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 Table of Contents  
Year : 2016  |  Volume : 11  |  Issue : 3  |  Page : 124-125

Racial differences in presentation and treatment outcome of lupus nephritis

1 Department of Nephrology, Post Graduate Institute of Medical Education and Research, Chandigarh, India
2 Department of Internal Medicine, Post Graduate Institute of Medical Education and Research, Chandigarh, India

Date of Web Publication11-Aug-2016

Correspondence Address:
Dr. Manish Rathi
Department of Nephrology, Post Graduate Institute of Medical Education and Research, Sector-12, Chandigarh - 160 012
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Source of Support: None, Conflict of Interest: None

DOI: 10.4103/0973-3698.187421

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How to cite this article:
Rathi M, Sharma A. Racial differences in presentation and treatment outcome of lupus nephritis. Indian J Rheumatol 2016;11:124-5

How to cite this URL:
Rathi M, Sharma A. Racial differences in presentation and treatment outcome of lupus nephritis. Indian J Rheumatol [serial online] 2016 [cited 2022 Aug 14];11:124-5. Available from:

Systemic lupus erythematosus (SLE) is a prototypic autoimmune disease that can involve a variety of organs. Renal involvement in the form of lupus nephritis has been reported to occur in 30-80% cases. [1] The prevalence of SLE as well as the incidence and severity of renal involvement has been reported to be highly variable in different races. SLE is 2-5-fold more common among African-Americans compared with Caucasians. [2],[3] Not only it is more common in African-Americans, but also it is associated with a higher level of disease activity and poorer outcomes. [4],[5],[6] Similarly, lupus nephritis is almost twice as frequent in African-Americans patients (62%) as compared to Caucasian patients (32%), and the prognosis in African-Americans patients with lupus nephritis is also significantly worse. [7],[8] Similar to the manifestations and severity of disease, the treatment outcomes are also poor in African-Americans. [9] There are also some data that different induction regimens work differently according to the race of the patient. A subgroup analysis of the Aspreva Lupus Management Study has shown that the mycophenolate mofetil (MMF) is more effective in African-Americans as compared to intravenous (IV) cyclophosphamide (CYC). [10] However, as compared to African-Americans and Caucasians, not much is known about the disease prevalence, presentation, severity, and treatment response among Asians. Moreover, majority of the data for Asians come from the Chinese study and well-conducted trials studying the prevalence of disease or comparing various treatment options from other parts of Asia are lacking. In a randomized control trial from India, we have shown that both MMF and low-dose intravenous CYC have similar efficacy in proliferative lupus nephritis. [11] On the other hand, a study from Korea has demonstrated better results with CYC [12] while Chinese study has shown MMF to be better. [13] Furthermore, most of the studies in Asians are of short duration and long-term outcomes in Asians receiving different treatments are not clear.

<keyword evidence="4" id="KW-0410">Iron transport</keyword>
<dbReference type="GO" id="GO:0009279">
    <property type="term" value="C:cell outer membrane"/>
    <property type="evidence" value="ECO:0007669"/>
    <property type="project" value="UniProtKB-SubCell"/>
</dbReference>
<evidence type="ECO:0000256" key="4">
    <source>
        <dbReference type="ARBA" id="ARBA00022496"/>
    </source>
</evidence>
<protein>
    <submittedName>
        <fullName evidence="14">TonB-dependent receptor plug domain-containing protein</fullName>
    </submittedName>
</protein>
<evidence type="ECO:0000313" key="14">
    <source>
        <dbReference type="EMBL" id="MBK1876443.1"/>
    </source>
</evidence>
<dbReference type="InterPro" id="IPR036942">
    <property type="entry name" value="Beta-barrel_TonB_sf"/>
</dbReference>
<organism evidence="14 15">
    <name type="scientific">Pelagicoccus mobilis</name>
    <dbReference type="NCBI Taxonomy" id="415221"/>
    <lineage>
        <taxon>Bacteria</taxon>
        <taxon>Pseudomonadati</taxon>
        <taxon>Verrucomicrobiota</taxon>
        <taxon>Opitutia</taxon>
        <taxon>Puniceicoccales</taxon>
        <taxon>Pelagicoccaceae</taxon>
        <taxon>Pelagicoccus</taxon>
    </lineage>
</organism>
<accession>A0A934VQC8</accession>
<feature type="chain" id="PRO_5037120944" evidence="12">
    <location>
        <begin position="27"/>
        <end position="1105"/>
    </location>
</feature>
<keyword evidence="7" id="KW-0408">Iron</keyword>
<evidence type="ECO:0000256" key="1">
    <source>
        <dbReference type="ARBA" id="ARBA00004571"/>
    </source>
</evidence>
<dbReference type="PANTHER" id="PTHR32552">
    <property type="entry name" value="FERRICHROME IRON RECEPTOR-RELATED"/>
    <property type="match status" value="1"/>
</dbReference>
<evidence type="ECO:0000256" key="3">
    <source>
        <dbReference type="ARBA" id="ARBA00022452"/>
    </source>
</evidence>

In the present issue of Journal, Pakozdi et al. have published "Treatment outcomes from a multiethnic lupus cohort with proliferative nephritis." [14] In this study, 86 patients of biopsy-proven lupus nephritis between 1995 and 2013 with a minimum follow-up of 6 months and belonging to three different races were studied. Of these 86 patients, 38 (44.2%) were Afro-Caribbeans, 30 (34.9%) were South Asians, and 18 (20.9%) were Caucasians. The induction treatment consisted of oral CYC, low-dose IV CYC, high-dose IV CYC, or oral MMF along with oral steroids. This was followed by maintenance therapy consisting of either MMF or azathioprine with steroids.

Several interesting observations are noted in this study. Asians were younger at presentation and had delayed lupus nephritis after diagnosis of SLE as compared to Caucasians while extractable nuclear antigens were less frequent in Caucasians. Although there was no difference in mean proteinuria or biopsy classes according to the race, African-Americans presented with more severe renal dysfunction, higher serum creatinine, and more dialysis-requiring renal failure at presentation. At the end of 6 months of induction treatment, they noted that MMF achieved a higher remission rate of 70% as compared to 16.7% with CYC in African-Americans. However, since the patients with more severe renal presentation were more likely to receive CYC, a repeat analysis of treatment response in African-Americans with relatively preserved renal function was performed, which still showed significantly higher remission rates with MMF. Asians also showed better treatment response with MMF as compared to CYC both at 6 months and 24 months although it did not reach statistical significance while there was no difference between MMF and CYC in Caucasians. The infection rates and gonadal toxicity were more with CYC-treated patients as compared to MMF while there was no difference in the malignancy rate. In the long-term follow-up of these patients (median follow-up of 73 months), it was noted that in Asians and Caucasians response was quicker as compared to African-Americans; on the other hand, flares were more common in African-Americans as compared to other races. Similarly, the rate of developing end-stage renal disease (ESRD) was also highest among African-Americans; however, on multivariate analysis, lower baseline glomerular filtration rate was the only predictor of ESRD irrespective of race.